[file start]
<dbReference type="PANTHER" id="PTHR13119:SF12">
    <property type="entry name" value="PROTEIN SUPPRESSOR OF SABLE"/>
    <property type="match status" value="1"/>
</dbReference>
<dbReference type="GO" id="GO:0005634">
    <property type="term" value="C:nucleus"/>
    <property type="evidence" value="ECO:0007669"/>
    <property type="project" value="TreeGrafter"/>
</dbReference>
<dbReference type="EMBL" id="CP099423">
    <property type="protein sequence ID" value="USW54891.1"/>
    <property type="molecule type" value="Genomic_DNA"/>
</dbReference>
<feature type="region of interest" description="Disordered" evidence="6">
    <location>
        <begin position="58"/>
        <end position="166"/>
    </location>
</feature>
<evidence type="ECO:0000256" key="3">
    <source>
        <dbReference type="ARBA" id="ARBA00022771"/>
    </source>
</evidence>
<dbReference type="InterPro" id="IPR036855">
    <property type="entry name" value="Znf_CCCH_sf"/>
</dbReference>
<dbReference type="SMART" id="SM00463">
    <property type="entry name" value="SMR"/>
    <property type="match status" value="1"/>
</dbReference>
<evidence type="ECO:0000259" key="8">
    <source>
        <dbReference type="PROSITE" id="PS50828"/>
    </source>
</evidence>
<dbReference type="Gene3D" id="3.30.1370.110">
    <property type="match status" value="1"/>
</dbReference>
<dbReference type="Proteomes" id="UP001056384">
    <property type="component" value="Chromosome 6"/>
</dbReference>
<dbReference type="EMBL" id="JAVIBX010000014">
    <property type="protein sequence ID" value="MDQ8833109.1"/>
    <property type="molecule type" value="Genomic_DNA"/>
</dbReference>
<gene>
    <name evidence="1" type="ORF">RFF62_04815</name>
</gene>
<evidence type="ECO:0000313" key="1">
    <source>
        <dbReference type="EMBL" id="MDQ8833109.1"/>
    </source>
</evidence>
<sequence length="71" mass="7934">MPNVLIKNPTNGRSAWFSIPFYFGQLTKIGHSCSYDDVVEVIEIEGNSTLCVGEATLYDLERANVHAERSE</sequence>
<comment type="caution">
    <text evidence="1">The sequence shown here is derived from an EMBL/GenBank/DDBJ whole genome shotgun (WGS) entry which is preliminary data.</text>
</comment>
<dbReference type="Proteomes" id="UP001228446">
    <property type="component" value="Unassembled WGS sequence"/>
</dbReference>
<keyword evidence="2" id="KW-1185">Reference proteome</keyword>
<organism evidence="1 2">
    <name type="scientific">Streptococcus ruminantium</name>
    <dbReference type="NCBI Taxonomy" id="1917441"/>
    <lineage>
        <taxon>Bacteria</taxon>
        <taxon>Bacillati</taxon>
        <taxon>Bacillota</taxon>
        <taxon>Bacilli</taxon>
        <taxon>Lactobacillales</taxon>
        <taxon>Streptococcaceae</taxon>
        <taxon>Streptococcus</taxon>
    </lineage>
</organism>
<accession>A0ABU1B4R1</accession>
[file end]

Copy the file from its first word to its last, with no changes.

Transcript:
<dbReference type="PANTHER" id="PTHR13119:SF12">
    <property type="entry name" value="PROTEIN SUPPRESSOR OF SABLE"/>
    <property type="match status" value="1"/>
</dbReference>
<dbReference type="GO" id="GO:0005634">
    <property type="term" value="C:nucleus"/>
    <property type="evidence" value="ECO:0007669"/>
    <property type="project" value="TreeGrafter"/>
</dbReference>
<dbReference type="EMBL" id="CP099423">
    <property type="protein sequence ID" value="USW54891.1"/>
    <property type="molecule type" value="Genomic_DNA"/>
</dbReference>
<feature type="region of interest" description="Disordered" evidence="6">
    <location>
        <begin position="58"/>
        <end position="166"/>
    </location>
</feature>
<evidence type="ECO:0000256" key="3">
    <source>
        <dbReference type="ARBA" id="ARBA00022771"/>
    </source>
</evidence>
<dbReference type="InterPro" id="IPR036855">
    <property type="entry name" value="Znf_CCCH_sf"/>
</dbReference>
<dbReference type="SMART" id="SM00463">
    <property type="entry name" value="SMR"/>
    <property type="match status" value="1"/>
</dbReference>
<evidence type="ECO:0000259" key="8">
    <source>
        <dbReference type="PROSITE" id="PS50828"/>
    </source>
</evidence>
<dbReference type="Gene3D" id="3.30.1370.110">
    <property type="match status" value="1"/>
</dbReference>
<dbReference type="Proteomes" id="UP001056384">
    <property type="component" value="Chromosome 6"/>
</dbReference>
<dbReference type="EMBL" id="JAVIBX010000014">
    <property type="protein sequence ID" value="MDQ8833109.1"/>
    <property type="molecule type" value="Genomic_DNA"/>
</dbReference>
<gene>
    <name evidence="1" type="ORF">RFF62_04815</name>
</gene>
<evidence type="ECO:0000313" key="1">
    <source>
        <dbReference type="EMBL" id="MDQ8833109.1"/>
    </source>
</evidence>
<sequence length="71" mass="7934">MPNVLIKNPTNGRSAWFSIPFYFGQLTKIGHSCSYDDVVEVIEIEGNSTLCVGEATLYDLERANVHAERSE</sequence>
<comment type="caution">
    <text evidence="1">The sequence shown here is derived from an EMBL/GenBank/DDBJ whole genome shotgun (WGS) entry which is preliminary data.</text>
</comment>
<dbReference type="Proteomes" id="UP001228446">
    <property type="component" value="Unassembled WGS sequence"/>
</dbReference>
<keyword evidence="2" id="KW-1185">Reference proteome</keyword>
<organism evidence="1 2">
    <name type="scientific">Streptococcus ruminantium</name>
    <dbReference type="NCBI Taxonomy" id="1917441"/>
    <lineage>
        <taxon>Bacteria</taxon>
        <taxon>Bacillati</taxon>
        <taxon>Bacillota</taxon>
        <taxon>Bacilli</taxon>
        <taxon>Lactobacillales</taxon>
        <taxon>Streptococcaceae</taxon>
        <taxon>Streptococcus</taxon>
    </lineage>
</organism>
<accession>A0ABU1B4R1</accession>